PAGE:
The study here narrows to the special situation of one who is wrongfully prevented by the misconduct of others from being reelected to an office which has theretofore constituted his livelihood. This position had been the plaintiff's living for seven years. The cited annotation digests many cases in which remedies have been afforded both for wrongful interference with existing employment and for unwarranted conduct preventing the obtaining of future employment. Illustrative of the latter are Owen v. Williams , 322 Mass. 356, 77 N.E. 2 d 318, 9 A.L.R. 2 d 223 (Sup. Jud. Ct. 1948); Willis v. Muscogee Mfg. Co. , 120 Ga. 597, 48 S.E. 177 (Sup. Ct. 1904); Huskie v. Griffin , 75 N.H. 345, 74 A. 595, 27 L.R.A., N.S. , 966 (Sup. Ct. 1909); Carnes v. St. Paul Union Stock-Yards Co. , 164 Minn. 457, 205 N.W. 630, 206 N.W. 396 (Sup. Ct. 1925); Blumenthal v. Shaw , 77 F. 954 (3 Cir. , 1897). A recent illustration of the action in respect to loss of current employment by wrongful compulsion exercised by a labor union is Kuzma v. Millinery Workers, etc., Local No. 24, 27 N.J. Super. 579 (App. Div. 1953). That the opportunity of acquiring property is as
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precious in the law as the right of enjoying it, unmolested, is beyond debate. Brennan v. United Hatters of North America, Local No. 17, 73 N.J.L. 729 (E. & A. 1906). The full scope of the underlying rationale is suggested by the language in Mayflower Industries v. Thor Corp., supra (15 N.J. Super. , at page 339); "unlawful interference with prospective economic advantage." And see McCue v. Deppert , 21 N.J. Super. 591 (App. Div. 1952); Newark Hardware & Plumbing Supply Co. v. Stove Manufacturers Corporation , 136 N.J.L. 401, 404 (Sup. Ct. 1948), affirmed 137 N.J.L. 612 (E. & A. 1948).
It does not seem to us, on principle, that the circumstance that plaintiff's lost employment was an elective office in a union constitutes a material differentiation. It was his way of earning a livelihood. Office in a labor union is a property right cognizable as such in law, Bianco v. Eisen , 190 Misc. 609, 75 N.Y.S. 2 d 914 (Sup. Ct. Sp. Trm. 1944); so is the right to be a candidate therefor, Armstrong v. Duffy , 90 Ohio App. 233, 103 N.E. 2 d 760 (Ct. App. 1951); cf. Way v. Patton , 195 Or. 36, 241 P. 2 d 895 (Sup. Ct. 1952).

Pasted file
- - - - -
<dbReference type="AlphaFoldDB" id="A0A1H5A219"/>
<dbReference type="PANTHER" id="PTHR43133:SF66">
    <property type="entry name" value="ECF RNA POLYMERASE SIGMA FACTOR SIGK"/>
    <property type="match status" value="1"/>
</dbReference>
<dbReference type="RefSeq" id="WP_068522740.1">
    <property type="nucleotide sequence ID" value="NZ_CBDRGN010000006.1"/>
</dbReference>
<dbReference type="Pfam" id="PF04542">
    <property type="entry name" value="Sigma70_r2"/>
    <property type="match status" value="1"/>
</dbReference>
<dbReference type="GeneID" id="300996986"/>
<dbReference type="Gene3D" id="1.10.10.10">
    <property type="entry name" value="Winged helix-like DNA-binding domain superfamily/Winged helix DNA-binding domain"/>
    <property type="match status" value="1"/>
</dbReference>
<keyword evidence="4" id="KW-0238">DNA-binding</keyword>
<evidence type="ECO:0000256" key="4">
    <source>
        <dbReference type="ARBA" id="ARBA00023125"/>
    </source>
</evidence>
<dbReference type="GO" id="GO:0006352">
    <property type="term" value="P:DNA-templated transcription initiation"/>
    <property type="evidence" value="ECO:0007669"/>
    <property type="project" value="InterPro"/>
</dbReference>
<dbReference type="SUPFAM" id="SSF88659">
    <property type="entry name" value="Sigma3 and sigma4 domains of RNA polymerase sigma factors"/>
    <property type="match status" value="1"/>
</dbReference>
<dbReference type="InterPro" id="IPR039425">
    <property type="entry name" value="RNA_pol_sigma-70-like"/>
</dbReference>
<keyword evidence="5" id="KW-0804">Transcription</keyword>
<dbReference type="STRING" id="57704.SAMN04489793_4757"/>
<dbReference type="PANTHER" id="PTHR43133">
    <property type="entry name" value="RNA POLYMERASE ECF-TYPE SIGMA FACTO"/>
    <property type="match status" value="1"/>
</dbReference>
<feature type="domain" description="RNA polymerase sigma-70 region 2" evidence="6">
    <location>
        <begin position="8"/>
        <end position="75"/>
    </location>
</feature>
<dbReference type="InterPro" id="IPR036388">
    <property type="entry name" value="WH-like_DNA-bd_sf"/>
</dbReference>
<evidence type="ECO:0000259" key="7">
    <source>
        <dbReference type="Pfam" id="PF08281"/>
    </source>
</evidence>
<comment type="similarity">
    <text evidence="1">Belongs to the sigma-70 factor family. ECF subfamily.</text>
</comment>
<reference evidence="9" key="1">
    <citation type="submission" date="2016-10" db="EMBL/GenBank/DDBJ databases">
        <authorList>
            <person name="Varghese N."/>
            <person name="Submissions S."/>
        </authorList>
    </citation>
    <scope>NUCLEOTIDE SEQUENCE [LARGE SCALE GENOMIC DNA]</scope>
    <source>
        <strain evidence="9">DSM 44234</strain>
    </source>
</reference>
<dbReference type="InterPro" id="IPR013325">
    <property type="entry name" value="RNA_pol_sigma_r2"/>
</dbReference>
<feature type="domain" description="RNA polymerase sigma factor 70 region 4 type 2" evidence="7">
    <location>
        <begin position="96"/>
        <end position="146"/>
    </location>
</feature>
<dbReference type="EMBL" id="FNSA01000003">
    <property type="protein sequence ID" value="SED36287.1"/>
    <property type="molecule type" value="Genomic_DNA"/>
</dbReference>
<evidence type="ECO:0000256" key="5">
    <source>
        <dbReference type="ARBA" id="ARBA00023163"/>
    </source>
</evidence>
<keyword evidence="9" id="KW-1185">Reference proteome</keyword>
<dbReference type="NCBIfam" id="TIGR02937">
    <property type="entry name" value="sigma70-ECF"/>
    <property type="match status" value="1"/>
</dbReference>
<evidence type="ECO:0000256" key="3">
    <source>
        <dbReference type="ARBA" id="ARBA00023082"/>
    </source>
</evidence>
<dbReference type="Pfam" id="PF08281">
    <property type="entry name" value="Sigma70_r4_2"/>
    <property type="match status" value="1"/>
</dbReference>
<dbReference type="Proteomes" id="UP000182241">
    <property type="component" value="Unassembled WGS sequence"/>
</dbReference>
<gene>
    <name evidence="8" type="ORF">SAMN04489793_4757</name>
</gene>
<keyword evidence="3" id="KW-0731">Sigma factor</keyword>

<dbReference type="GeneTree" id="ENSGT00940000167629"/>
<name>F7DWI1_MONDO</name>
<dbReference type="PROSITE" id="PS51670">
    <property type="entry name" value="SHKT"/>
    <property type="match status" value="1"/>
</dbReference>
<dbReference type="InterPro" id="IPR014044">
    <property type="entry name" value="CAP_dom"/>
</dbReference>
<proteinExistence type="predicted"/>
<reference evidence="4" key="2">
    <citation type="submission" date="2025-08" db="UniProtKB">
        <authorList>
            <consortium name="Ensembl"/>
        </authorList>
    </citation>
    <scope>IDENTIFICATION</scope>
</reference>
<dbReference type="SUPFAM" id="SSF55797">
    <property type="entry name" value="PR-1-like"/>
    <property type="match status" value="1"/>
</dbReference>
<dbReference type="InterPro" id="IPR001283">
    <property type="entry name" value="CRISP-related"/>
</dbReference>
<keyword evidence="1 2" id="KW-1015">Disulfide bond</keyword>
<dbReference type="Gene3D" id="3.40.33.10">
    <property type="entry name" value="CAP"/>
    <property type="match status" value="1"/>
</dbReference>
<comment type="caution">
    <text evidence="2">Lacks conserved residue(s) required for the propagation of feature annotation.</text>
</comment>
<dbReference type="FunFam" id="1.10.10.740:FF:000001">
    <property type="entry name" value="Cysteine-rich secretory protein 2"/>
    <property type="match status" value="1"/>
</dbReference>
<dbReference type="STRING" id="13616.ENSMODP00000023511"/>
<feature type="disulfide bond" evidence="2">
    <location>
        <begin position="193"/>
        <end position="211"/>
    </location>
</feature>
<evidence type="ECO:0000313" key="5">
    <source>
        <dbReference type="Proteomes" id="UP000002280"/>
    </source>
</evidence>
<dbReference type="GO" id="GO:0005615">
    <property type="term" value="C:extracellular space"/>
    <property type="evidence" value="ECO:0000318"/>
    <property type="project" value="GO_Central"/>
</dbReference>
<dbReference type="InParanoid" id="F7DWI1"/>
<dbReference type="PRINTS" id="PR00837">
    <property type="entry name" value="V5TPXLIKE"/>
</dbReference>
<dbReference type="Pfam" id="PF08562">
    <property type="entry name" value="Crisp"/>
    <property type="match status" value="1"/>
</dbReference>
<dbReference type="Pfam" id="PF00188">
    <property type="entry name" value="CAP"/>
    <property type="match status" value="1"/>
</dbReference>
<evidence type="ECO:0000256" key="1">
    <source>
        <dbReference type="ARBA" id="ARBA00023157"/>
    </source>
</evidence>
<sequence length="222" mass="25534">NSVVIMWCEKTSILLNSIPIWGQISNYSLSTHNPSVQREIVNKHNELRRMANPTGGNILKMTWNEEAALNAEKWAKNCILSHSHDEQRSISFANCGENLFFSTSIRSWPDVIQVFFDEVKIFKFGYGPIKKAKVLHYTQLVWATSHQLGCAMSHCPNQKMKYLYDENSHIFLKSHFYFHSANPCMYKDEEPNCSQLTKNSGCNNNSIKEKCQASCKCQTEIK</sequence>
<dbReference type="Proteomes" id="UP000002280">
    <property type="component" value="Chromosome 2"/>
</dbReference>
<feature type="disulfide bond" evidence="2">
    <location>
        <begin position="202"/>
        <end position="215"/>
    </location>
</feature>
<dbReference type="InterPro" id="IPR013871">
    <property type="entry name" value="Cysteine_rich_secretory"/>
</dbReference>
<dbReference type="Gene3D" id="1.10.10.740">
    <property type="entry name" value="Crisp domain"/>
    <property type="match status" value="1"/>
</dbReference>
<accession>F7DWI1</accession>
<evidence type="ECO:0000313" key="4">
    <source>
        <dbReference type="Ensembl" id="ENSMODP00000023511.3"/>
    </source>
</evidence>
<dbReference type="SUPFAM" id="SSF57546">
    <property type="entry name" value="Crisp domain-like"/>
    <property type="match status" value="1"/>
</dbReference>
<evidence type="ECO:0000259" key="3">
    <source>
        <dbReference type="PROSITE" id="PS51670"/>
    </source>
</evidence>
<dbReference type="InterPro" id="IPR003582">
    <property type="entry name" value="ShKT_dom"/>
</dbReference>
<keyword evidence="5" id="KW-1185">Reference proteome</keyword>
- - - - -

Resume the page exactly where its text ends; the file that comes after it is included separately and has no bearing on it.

In so far as public offices are concerned, Kiralfy counts two actions of trespass on the case for "usurpation of office" as early as 1586. The Action on the Case (1951), Appendix A, p. 196. In Sterling v. Turner , 1 Vent. 206, 86 Eng. Rep. 139 (K.B. 1672), an action on the case was held to lie at the instance of a candidate for bridge master of London against the mayor for his declaration of the election of plaintiff's adversary on voice vote of the electors without honoring a request for a poll. The remedy is now commonly accorded. Larson v. Marsh , 144 Neb. 644, 14 N.W. 2 d 189, 153 A.L.R. 101 (Sup. Ct. 1944); Frank v. Eaton , 225 App. Div. 149, 231 N.Y.S. 477 (App. Div. 1928), and see Valdez v. Gonzales , 50 N.M. 281, 176 P. 2 d 173 (Sup. Ct. 1946); per contra, Shields v. Booles , 238 Ky. 673, 38 S.W. 2 d 677 (Ct. App. 1931). The analogy of these authorities aptly supports the action laid here.
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The complaint herein unmistakably charges legally wrongful conduct by defendants. "Malice in the legal sense is the intentional doing of a wrongful act without justification or excuse." Louis Schlesinger Co. v. Rice, supra (4 N.J. , at page 181).
The genius of the Anglo-American common law is its readiness to proliferate needed remedies for newly evident wrongs and to apply existing remedies with liberality to new aspects of recognized wrongs. No instrumentality has been more fertile toward this end than the action on the case. 2 Holdsworth, History of English Common Law (1923), p. 365; Dix, The Origins of the Action of Trespass on the Case , 46 Yale L.J. 1142, 1154-1157, 1162-1163 (1937); 14 C.J.S., Case, Action on , § 2, pp. 3, 4. It is authoritatively stated that "although the technical system of forms of action has been abolished, it is substantially true to say that almost all new forms of common law liability are today derivatives of Case." Kiralfy, op. cit., supra, p. 1. It is "the great bridge to the legal relations of modern times." (Id.) In application to the cause presently before us, it might be said, in the words of Holt, C.J., in Keeble v. Hickeringill, supra , that the action "seems to be new in its instance, but it is not new in the reason or principle of it."
"The law of England is a living law. It develops, and must develop, according to changes in the social life and social outlook. It has long since been pointed out that under our system of law the novelty of a claim is no answer to it." Best v. Fox , 2 All. E.R. 798, 800 (K.B. 1950).
Finally, as to the defense of limitations. Defendants invoke the two-year period applicable to "an injury to the person." N.J.S. 2 A:14-2. This is a misconception. We are not here concerned with such a claim. The present cause is for a "tortious injury to the rights of another" not stated in either section 2 A:14-2 or in 2 A:14-3 (libel or slander) and is therefore controlled by N.J.S. 2 A:14-1, providing for a six-year period of limitations. Kearney v. Mallon Suburban Motors, Inc. , 23 N.J. Misc. 83 (Circ. Ct. 1945).